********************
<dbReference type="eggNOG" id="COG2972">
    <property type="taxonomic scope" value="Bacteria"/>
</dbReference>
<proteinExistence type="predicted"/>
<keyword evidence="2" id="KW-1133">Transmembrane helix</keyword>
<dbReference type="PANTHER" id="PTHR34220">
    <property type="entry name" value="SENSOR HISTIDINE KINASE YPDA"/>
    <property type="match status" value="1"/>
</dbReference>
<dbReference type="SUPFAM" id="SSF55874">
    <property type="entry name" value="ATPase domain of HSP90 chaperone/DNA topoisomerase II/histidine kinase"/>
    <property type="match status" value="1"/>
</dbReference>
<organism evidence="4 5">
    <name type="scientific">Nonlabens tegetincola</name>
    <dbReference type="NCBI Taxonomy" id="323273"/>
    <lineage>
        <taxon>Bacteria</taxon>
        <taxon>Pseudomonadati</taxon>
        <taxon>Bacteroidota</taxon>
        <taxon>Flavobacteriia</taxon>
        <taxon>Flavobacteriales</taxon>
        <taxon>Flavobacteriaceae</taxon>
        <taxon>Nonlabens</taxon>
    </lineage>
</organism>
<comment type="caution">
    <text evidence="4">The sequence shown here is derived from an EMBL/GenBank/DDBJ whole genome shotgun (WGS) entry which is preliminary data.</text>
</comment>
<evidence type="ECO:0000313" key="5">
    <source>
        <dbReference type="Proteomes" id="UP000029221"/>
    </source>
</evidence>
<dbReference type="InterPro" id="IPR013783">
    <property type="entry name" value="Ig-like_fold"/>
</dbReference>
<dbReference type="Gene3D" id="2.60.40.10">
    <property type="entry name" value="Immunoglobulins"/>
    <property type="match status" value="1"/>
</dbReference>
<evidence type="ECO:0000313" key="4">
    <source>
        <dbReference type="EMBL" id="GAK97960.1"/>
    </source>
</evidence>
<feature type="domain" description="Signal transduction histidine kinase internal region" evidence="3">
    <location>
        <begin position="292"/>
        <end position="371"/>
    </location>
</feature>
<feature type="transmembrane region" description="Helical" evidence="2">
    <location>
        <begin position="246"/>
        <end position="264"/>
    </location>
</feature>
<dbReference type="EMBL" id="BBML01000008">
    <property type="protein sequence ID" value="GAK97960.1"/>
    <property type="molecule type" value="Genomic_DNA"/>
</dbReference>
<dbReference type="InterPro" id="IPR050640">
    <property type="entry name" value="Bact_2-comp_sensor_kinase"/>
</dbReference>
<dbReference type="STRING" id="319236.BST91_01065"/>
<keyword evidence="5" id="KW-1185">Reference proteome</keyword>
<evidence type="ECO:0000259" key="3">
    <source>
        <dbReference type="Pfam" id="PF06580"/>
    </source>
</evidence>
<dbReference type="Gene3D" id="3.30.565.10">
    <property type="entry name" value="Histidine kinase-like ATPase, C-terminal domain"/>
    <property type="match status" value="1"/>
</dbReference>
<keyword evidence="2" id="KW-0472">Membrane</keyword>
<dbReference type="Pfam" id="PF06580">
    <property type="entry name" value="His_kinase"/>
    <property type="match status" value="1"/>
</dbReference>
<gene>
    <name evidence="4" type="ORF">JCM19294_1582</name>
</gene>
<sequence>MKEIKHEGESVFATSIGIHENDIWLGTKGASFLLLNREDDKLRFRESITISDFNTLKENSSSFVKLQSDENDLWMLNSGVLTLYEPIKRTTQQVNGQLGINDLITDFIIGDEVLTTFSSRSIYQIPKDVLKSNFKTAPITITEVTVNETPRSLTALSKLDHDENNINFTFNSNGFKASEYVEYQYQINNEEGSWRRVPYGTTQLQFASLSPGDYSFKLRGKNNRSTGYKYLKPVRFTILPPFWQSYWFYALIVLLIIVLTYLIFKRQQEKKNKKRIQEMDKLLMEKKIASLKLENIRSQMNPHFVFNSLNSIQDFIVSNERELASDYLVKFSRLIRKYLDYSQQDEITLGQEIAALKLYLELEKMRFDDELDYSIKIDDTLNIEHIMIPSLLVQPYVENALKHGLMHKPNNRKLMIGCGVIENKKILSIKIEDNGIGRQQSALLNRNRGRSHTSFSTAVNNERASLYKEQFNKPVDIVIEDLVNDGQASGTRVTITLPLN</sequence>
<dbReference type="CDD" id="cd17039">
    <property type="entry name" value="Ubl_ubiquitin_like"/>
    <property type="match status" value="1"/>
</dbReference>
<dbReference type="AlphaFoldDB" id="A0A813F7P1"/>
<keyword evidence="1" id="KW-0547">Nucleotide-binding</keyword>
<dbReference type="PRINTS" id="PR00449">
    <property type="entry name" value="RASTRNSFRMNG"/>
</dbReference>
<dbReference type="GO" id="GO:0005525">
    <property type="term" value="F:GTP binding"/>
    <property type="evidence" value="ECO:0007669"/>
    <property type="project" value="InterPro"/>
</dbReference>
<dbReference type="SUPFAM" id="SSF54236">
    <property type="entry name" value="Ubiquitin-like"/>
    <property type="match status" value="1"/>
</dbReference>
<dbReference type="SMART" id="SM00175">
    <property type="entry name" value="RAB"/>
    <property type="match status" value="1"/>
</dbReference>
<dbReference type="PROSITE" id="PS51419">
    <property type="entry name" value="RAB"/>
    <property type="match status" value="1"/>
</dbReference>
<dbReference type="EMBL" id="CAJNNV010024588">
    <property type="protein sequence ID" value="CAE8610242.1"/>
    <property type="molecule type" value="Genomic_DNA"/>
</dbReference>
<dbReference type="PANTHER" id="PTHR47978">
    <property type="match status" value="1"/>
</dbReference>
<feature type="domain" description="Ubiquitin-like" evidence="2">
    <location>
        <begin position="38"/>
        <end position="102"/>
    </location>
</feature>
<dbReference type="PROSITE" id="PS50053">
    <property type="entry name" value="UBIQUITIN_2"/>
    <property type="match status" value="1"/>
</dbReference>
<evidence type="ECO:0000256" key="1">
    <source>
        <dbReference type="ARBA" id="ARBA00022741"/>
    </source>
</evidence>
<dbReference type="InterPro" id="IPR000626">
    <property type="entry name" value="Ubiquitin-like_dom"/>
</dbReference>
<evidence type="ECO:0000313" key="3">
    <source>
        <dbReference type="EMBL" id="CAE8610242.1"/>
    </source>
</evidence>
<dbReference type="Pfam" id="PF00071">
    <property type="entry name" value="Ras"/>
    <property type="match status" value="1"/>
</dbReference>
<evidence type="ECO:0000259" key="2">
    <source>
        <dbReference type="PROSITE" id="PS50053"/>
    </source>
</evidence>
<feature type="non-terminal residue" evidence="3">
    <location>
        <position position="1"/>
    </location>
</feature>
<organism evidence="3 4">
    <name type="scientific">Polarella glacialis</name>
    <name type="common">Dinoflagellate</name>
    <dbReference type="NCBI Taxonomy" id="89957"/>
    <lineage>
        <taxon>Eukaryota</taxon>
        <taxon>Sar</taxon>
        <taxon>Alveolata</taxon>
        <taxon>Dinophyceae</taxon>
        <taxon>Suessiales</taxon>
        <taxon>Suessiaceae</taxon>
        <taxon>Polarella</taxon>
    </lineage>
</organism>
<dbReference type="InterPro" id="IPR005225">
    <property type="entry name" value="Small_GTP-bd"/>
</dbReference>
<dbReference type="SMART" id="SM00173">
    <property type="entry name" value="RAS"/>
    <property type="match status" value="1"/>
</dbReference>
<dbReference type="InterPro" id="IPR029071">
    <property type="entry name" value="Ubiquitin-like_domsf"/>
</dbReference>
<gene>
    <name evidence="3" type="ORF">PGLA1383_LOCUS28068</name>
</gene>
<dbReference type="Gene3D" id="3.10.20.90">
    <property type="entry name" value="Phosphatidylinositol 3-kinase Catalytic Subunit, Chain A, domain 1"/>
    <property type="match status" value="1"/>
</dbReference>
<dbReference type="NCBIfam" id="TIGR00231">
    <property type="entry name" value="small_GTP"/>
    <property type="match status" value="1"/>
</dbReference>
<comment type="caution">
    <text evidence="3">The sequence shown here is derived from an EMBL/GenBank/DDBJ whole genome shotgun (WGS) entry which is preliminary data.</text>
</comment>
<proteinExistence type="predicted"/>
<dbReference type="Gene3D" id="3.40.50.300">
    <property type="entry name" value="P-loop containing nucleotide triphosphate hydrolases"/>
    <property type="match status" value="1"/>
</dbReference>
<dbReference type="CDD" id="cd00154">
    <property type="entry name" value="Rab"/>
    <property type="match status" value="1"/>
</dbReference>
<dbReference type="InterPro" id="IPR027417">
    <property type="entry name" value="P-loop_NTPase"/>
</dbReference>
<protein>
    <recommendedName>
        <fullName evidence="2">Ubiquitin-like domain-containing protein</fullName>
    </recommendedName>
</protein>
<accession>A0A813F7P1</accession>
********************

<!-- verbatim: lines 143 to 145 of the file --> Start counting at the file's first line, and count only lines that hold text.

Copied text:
    <property type="entry name" value="Ras"/>
    <property type="match status" value="1"/>
</dbReference>